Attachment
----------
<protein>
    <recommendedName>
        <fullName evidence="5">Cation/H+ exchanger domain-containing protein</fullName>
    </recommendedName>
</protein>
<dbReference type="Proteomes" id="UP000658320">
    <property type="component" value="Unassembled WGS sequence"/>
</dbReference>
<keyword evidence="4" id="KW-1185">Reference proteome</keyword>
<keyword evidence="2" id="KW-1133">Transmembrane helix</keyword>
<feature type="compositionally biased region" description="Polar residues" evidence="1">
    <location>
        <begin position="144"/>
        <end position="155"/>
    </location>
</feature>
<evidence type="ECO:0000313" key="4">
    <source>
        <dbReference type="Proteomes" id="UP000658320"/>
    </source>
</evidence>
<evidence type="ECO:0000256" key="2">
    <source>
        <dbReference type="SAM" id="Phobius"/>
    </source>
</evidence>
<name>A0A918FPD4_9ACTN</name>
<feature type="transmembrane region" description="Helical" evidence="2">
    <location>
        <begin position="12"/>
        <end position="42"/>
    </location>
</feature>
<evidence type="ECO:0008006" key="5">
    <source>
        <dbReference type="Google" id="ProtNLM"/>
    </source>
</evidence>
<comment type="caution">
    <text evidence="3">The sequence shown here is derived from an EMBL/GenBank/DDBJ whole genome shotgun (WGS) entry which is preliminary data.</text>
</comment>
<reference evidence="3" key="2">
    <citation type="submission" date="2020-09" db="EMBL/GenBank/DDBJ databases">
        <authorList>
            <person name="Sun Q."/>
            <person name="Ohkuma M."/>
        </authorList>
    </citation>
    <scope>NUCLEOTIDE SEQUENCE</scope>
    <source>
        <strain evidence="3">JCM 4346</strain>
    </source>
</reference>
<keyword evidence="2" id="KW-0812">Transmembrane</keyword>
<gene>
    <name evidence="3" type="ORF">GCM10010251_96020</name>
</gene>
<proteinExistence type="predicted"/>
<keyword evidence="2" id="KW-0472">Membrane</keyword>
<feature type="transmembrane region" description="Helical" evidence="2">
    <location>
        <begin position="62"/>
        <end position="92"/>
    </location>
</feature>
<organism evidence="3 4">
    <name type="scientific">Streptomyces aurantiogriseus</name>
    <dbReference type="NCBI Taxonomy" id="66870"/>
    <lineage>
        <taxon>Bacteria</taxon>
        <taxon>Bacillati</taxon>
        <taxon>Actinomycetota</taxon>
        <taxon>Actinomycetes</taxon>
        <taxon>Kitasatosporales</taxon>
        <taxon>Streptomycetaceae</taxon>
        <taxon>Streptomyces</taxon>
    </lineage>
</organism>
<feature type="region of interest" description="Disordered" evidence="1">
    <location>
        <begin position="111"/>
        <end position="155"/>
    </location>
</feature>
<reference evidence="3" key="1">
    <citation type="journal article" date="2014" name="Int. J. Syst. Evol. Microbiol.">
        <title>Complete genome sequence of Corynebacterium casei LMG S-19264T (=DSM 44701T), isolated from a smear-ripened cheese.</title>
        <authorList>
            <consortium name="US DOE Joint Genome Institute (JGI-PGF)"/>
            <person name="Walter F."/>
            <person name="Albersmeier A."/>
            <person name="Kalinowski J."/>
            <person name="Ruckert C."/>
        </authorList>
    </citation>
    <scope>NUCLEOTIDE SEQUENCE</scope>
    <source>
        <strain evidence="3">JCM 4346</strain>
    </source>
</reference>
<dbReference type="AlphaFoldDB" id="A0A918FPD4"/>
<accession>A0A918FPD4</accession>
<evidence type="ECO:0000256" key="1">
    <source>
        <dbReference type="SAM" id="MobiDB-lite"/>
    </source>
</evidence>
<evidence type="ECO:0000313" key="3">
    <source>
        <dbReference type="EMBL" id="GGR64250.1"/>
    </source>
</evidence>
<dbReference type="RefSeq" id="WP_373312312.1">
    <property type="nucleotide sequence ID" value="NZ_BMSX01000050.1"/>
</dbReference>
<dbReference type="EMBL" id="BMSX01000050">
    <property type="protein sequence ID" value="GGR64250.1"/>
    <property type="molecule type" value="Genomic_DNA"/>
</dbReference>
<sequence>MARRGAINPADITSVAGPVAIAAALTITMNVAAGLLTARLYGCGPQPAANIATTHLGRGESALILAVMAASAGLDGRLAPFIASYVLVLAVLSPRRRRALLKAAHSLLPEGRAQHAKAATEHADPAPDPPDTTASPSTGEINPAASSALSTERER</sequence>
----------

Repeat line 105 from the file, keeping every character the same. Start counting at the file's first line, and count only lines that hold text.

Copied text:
        <dbReference type="SAM" id="MobiDB-lite"/>